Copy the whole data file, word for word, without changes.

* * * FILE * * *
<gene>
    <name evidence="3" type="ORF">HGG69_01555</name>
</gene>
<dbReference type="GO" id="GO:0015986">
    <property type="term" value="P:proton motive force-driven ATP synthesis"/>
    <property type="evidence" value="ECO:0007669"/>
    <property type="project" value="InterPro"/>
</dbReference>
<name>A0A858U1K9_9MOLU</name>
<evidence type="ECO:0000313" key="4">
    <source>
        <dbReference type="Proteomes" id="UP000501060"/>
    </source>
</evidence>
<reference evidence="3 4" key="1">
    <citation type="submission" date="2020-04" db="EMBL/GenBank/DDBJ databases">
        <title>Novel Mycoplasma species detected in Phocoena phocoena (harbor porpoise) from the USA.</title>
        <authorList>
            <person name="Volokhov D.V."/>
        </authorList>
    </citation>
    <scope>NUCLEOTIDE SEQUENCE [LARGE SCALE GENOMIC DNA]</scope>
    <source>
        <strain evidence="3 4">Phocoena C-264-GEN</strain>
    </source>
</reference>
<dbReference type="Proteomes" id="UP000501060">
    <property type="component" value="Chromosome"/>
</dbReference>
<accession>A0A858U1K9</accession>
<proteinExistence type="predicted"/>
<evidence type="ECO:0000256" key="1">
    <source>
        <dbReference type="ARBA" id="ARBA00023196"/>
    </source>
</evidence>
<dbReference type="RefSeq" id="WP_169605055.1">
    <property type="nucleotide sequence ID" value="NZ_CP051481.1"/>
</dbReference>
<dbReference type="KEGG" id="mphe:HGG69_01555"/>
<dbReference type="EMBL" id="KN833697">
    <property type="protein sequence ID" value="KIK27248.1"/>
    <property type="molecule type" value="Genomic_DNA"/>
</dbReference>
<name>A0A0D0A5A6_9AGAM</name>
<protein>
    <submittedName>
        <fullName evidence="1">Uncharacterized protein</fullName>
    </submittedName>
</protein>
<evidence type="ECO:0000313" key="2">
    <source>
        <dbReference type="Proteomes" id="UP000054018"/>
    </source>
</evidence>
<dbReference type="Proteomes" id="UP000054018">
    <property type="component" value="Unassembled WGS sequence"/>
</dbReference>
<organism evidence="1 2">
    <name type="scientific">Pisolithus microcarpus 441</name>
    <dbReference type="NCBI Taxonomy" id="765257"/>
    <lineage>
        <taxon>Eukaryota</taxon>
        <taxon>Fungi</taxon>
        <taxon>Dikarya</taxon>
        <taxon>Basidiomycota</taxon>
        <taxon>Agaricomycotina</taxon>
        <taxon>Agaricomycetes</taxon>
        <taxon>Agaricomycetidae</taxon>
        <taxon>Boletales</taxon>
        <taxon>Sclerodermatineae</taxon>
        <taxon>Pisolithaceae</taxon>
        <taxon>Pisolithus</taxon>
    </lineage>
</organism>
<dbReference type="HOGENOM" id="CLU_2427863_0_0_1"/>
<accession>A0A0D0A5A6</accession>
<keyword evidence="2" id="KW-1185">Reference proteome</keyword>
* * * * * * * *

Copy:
<gene>
    <name evidence="3" type="ORF">HGG69_01555</name>
</gene>
<dbReference type="GO" id="GO:0015986">
    <property type="term" value="P:proton motive force-driven ATP synthesis"/>
    <property type="evidence" value="ECO:0007669"/>
    <property type="project" value="InterPro"/>
</dbReference>
<name>A0A858U1K9_9MOLU</name>
<evidence type="ECO:0000313" key="4">
    <source>
        <dbReference type="Proteomes" id="UP000501060"/>
    </source>
</evidence>
<reference evidence="3 4" key="1">
    <citation type="submission" date="2020-04" db="EMBL/GenBank/DDBJ databases">
        <title>Novel Mycoplasma species detected in Phocoena phocoena (harbor porpoise) from the USA.</title>
        <authorList>
            <person name="Volokhov D.V."/>
        </authorList>
    </citation>
    <scope>NUCLEOTIDE SEQUENCE [LARGE SCALE GENOMIC DNA]</scope>
    <source>
        <strain evidence="3 4">Phocoena C-264-GEN</strain>
    </source>
</reference>
<dbReference type="Proteomes" id="UP000501060">
    <property type="component" value="Chromosome"/>
</dbReference>
<accession>A0A858U1K9</accession>
<proteinExistence type="predicted"/>
<evidence type="ECO:0000256" key="1">
    <source>
        <dbReference type="ARBA" id="ARBA00023196"/>
    </source>
</evidence>
<dbReference type="RefSeq" id="WP_169605055.1">
    <property type="nucleotide sequence ID" value="NZ_CP051481.1"/>
</dbReference>
<dbReference type="KEGG" id="mphe:HGG69_01555"/>
<dbReference type="EMBL" id="KN833697">
    <property type="protein sequence ID" value="KIK27248.1"/>
    <property type="molecule type" value="Genomic_DNA"/>
</dbReference>
<name>A0A0D0A5A6_9AGAM</name>
<protein>
    <submittedName>
        <fullName evidence="1">Uncharacterized protein</fullName>
    </submittedName>
</protein>
<evidence type="ECO:0000313" key="2">
    <source>
        <dbReference type="Proteomes" id="UP000054018"/>
    </source>
</evidence>
<dbReference type="Proteomes" id="UP000054018">
    <property type="component" value="Unassembled WGS sequence"/>
</dbReference>
<organism evidence="1 2">
    <name type="scientific">Pisolithus microcarpus 441</name>
    <dbReference type="NCBI Taxonomy" id="765257"/>
    <lineage>
        <taxon>Eukaryota</taxon>
        <taxon>Fungi</taxon>
        <taxon>Dikarya</taxon>
        <taxon>Basidiomycota</taxon>
        <taxon>Agaricomycotina</taxon>
        <taxon>Agaricomycetes</taxon>
        <taxon>Agaricomycetidae</taxon>
        <taxon>Boletales</taxon>
        <taxon>Sclerodermatineae</taxon>
        <taxon>Pisolithaceae</taxon>
        <taxon>Pisolithus</taxon>
    </lineage>
</organism>
<dbReference type="HOGENOM" id="CLU_2427863_0_0_1"/>
<accession>A0A0D0A5A6</accession>
<keyword evidence="2" id="KW-1185">Reference proteome</keyword>